The thesis statement provides the structural framework for expository prose – like making a good first impression, a well-stated thesis is crucial in shaping how the reader will interpret the remainder of the text. A good thesis statement is stated in the form of an argument; it should be stated early and strongly. In a 15-page essay, the thesis statement should be stated before the end of the first page so that your reader will have a sense of the direction that you plan to take. Here are two introductory paragraphs from papers written by “real Davidson students” that address similar issues – which do you think is stronger? Why?
To fully understand contemporary Chinese society, one must understand its very foundation: the concepts of guanxi, or networks, and “face.” These concepts have changed over the course of the country’s history, yet continue to possess a strong influence on the everyday lives of the Chinese people. Even within the post-socialist period, the concepts changed depending on differing social groups and the politics of the region. These concepts lead to an understanding of contemporary Chinese society because they deal with the very foundation of a society, its people, for no society could exist without its people.
As Americans, we typically view “connections” as playthings of the wealthy or upwardly mobile. Our country clubs, prep schools, and newspaper society pages are ways of categorizing people into an “in” and “out” crowds. Many high school students work tirelessly to be accepted to Ivy League schools, where upon graduation they expect to have careers virtually handed to them by successful older alumni. Still, most Westerners trust that in the vast world outside of cocktail parties and Junior Leagues, (and Ivy Leagues) their merit, intelligence, and hard work will be what end up shaping their destinies. Though the Chinese people may possess these same qualities, indeed may surpass us in many of them, they tend to place much more faith in guanxi, or networks between individuals or corporations. In fact, this reliance on guanxi has become a major mobilizing force in post-Mao China, and being able to understand these networks is essential in comprehending the political, commercial, and social worldview of the modern Chinese people.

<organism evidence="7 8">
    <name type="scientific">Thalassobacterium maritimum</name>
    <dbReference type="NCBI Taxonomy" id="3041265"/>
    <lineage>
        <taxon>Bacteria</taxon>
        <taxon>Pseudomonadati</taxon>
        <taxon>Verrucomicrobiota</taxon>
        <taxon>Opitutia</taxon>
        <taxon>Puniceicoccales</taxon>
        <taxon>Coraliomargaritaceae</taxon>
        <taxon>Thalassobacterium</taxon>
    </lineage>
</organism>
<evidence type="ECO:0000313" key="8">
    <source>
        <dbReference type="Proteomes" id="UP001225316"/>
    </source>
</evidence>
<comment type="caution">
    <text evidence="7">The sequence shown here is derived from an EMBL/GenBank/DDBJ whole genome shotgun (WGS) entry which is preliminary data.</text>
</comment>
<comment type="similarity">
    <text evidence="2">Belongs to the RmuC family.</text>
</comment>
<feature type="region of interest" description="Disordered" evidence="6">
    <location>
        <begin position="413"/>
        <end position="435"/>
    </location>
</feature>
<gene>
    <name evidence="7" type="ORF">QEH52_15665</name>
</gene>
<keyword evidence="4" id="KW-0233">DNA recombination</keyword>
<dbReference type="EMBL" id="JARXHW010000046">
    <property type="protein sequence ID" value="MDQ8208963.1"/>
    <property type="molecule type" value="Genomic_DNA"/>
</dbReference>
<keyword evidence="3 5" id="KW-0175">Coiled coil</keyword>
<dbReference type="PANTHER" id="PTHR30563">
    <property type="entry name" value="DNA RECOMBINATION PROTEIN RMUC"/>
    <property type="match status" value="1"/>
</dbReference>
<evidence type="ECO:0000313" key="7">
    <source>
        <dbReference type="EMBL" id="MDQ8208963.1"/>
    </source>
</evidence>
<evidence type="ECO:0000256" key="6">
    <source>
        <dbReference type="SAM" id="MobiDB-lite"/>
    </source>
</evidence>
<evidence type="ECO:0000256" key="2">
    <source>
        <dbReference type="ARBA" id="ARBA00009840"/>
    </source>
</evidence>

My perspective: Both thesis statements are OK (I’ve highlighted in bold what I see as the thesis statement), but I see the second example as containing a thesis statement that is stronger than the one in the first example because of the specificity of the second thesis statement example; “understanding Chinese society” is too broad, as compared with the more detailed examination of how guanxi mobilizes people in post-Mao Chinese society. That said, the second introductory paragraph is more “wordy” and less direct than the first (everything prior to “though the Chinese people.” can be edited into a more concise summary of typical Western attitudes). Nonetheless, because the argument is clearer in the second example, I find that the second introductory paragraph is stronger than the first. Assuming equally strong use of evidence in a coherent expository narrative in what follows for both papers, I would grade the first paper as a “B” and the second as an “A-.”